A pair of George II Virginia walnut hall chairs designed by William Kent, circa 1735.
These chairs belong to a suite of furniture which includes a pair of benches at Holkham and a smaller bench recently acquired from Edward Hurst by the Museum of Fine Arts, Houston.
All share an idiosyncratic construction, including grooves at the top of the inner back legs (by which the back panels were slid into place) and rough-hewn undersides to the seats; these are deeply rebated to accommodate the hand-cut nails which hold the arms to the seat.
The recent discovery that the present chairs were at Melton Constable (only a few miles from Holkham) in the early 20th Century raises a possibility that the suite could have originated there.
Were that the case it would most likely have been commissioned by Sir Jacob Astley (1692-1760) who succeeded in 1739. There is, however, no record of any involvement by William Kent at Melton Constable.
What seems more likely (and in the absence of further evidence this must remain speculative) is that the suite originally furnished Kent’s great Marble Hall at Holkham and was subsequently partially dispersed.
Neither the 1760 nor the 1774 Holkham inventories include an entry for the Marble Hall, which does not help. The absence of an extensive and grand suite of hall furniture at Holkham is puzzling:
‘Wooden settees and matching hall chairs were created by Kent for the great halls and corridors of the Anglo-Palladian mansions townhouses and villas that he designed.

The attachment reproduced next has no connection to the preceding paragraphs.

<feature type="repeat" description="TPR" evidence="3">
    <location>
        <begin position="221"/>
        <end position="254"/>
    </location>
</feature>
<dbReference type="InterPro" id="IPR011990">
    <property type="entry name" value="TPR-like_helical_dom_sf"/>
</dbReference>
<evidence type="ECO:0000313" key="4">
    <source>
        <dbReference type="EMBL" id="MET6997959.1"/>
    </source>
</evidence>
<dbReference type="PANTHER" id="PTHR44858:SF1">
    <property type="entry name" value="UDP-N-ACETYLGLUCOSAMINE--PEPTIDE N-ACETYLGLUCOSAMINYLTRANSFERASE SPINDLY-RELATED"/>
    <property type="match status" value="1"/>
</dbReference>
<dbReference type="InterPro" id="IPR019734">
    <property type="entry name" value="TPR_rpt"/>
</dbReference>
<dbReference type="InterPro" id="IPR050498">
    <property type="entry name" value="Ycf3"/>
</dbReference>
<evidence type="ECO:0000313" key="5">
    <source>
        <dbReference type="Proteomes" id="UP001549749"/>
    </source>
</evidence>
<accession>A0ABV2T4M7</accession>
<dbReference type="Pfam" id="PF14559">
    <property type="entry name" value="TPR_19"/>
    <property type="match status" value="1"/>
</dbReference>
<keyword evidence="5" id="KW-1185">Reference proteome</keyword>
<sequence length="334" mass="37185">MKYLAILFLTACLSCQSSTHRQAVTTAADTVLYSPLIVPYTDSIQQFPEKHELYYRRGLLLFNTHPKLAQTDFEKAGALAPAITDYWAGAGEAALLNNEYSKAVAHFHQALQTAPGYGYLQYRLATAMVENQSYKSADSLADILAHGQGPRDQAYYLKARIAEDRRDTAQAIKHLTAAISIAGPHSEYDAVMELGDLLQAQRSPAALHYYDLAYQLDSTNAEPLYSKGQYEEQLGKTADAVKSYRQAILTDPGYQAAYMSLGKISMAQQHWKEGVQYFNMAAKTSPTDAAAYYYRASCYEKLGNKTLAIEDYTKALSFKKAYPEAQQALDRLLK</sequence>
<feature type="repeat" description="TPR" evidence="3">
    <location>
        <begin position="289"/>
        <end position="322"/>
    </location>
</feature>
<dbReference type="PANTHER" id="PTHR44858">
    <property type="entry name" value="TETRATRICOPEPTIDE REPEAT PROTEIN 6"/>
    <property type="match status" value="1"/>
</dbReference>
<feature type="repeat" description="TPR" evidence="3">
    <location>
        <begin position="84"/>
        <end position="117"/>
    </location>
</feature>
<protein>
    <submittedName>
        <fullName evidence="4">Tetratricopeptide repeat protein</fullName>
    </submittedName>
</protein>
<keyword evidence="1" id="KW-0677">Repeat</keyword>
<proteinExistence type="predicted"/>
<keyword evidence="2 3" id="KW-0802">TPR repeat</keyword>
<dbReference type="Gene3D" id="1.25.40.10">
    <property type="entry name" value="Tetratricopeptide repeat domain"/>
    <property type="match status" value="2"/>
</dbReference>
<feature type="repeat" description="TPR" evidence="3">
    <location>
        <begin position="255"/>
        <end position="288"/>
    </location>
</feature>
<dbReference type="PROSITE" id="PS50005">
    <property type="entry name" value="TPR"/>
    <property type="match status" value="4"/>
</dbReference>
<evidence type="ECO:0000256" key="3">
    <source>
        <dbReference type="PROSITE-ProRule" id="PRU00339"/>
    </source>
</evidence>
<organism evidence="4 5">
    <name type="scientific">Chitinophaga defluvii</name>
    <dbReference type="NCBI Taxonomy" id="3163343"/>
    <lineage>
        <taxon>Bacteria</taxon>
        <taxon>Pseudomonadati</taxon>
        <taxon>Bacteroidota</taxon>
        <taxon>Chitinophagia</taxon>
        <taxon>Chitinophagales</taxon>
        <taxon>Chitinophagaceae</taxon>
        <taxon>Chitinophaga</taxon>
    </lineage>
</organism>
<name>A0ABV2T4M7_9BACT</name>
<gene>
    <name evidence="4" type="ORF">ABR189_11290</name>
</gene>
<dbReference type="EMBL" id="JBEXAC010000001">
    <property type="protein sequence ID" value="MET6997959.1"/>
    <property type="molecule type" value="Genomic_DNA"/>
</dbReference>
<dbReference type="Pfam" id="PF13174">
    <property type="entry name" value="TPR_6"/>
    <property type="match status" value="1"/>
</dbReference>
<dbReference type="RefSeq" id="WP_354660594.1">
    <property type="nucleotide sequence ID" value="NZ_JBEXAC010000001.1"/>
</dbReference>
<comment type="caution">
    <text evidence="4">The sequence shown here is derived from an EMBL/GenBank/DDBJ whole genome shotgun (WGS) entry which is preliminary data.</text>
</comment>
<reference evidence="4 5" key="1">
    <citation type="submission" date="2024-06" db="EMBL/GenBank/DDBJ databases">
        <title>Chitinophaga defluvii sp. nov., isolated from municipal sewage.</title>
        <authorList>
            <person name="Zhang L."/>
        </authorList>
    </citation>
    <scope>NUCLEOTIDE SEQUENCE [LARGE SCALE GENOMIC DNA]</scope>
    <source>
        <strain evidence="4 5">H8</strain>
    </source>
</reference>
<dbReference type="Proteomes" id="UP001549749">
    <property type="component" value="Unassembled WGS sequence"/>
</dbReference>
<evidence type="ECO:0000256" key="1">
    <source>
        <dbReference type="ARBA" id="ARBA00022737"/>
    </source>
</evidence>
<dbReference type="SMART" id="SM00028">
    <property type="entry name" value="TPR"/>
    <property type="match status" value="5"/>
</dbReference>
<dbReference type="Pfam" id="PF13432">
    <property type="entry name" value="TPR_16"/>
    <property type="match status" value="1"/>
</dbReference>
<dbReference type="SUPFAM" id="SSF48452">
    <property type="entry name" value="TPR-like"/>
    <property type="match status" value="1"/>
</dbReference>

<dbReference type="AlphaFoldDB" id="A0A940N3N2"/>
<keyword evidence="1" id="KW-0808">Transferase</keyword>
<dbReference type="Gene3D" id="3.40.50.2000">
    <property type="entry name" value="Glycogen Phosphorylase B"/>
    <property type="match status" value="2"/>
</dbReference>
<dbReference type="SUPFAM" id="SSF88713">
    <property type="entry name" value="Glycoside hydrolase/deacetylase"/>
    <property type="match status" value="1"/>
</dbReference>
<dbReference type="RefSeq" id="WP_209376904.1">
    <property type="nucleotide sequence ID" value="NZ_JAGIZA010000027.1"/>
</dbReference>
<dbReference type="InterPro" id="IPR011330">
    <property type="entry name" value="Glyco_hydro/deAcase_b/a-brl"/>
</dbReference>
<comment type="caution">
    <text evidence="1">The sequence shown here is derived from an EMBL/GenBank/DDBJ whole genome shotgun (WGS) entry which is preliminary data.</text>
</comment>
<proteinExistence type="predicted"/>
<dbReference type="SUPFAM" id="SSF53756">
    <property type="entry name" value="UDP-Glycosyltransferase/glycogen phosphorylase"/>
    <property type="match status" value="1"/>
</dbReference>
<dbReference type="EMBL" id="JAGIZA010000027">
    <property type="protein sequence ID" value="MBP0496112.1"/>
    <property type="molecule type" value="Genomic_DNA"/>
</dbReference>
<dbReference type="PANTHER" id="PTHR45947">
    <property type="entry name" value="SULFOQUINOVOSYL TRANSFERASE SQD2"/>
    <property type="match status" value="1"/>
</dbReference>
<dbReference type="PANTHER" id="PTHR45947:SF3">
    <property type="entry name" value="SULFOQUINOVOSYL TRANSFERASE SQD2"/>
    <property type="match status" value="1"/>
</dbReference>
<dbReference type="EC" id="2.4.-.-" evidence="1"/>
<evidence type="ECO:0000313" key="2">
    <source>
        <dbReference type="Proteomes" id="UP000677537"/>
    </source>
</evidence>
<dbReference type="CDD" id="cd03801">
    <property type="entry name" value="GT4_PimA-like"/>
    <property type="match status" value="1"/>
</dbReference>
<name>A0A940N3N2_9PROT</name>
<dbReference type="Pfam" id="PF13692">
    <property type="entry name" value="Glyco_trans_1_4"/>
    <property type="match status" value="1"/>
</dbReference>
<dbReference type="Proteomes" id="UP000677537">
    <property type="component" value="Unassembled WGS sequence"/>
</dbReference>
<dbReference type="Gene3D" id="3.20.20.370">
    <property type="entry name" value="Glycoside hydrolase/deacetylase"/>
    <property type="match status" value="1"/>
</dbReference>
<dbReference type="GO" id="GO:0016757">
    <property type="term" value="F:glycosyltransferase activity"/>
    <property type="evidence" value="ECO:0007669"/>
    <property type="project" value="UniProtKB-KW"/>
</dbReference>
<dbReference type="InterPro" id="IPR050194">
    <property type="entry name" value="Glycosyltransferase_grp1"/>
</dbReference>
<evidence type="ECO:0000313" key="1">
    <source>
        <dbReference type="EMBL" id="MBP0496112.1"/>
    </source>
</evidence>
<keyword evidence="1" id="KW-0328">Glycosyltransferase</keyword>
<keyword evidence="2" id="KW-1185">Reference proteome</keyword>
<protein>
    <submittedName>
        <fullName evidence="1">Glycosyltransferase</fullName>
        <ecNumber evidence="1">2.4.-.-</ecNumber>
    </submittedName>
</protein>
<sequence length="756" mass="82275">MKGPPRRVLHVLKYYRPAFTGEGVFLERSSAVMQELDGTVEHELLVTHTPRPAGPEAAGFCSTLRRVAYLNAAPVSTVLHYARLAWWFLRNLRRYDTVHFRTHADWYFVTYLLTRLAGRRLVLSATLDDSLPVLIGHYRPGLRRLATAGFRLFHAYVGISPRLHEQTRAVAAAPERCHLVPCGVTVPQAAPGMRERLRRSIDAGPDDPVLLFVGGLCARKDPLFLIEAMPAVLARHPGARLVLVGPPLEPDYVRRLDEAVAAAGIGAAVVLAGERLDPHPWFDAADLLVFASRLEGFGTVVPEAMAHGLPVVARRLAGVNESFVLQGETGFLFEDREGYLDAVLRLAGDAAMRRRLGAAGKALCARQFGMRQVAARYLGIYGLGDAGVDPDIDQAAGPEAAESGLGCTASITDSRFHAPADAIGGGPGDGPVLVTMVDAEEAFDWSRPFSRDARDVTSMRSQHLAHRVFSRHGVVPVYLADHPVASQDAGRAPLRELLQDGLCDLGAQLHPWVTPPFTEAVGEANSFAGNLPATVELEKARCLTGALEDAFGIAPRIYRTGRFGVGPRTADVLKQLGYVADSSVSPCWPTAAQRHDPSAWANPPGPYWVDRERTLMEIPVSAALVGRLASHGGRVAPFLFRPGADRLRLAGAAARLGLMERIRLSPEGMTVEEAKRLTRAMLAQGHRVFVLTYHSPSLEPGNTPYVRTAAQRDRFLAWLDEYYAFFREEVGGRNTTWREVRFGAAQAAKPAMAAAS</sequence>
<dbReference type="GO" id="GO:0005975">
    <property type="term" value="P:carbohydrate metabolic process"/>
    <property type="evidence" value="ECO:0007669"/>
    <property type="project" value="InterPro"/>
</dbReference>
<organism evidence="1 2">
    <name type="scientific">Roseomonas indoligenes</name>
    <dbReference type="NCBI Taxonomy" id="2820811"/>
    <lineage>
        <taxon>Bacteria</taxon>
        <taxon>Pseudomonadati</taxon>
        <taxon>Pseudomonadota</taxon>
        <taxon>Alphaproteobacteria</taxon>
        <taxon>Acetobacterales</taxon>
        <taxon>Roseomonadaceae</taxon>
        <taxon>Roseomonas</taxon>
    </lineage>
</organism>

Hall furniture, the first furniture a visitor would encounter, created a dramatic impression, communicating the importance of the house through the form, proportions, and quality of wood used in its making’ (S. Weber, ‘Kent and the Georgian Baroque Style in Furniture: Domestic Commissions’, William Kent: Designing Georgian Britain, New Haven and London, 2013, pp. 482-483).
The idiosyncratic construction of the suite (probably indicating a local maker or joiner) may also lend credence to a Holkham origin for the suite. Thomas Coke, 1st Earl of Leicester (1697-1759), is known to have ordered sample chairs from London makers and then have local makers copy them.
The clear prototype (followed almost exactly) for the suite is the set of seat furniture around the Stone Hall at neighboring Houghton, which were in place by 1728.
The Houghton suite is clearly the work of a London maker, possibly James Richards. It seems likely that Thomas Coke commissioned a local maker to make the suite, closely based on that at Houghton.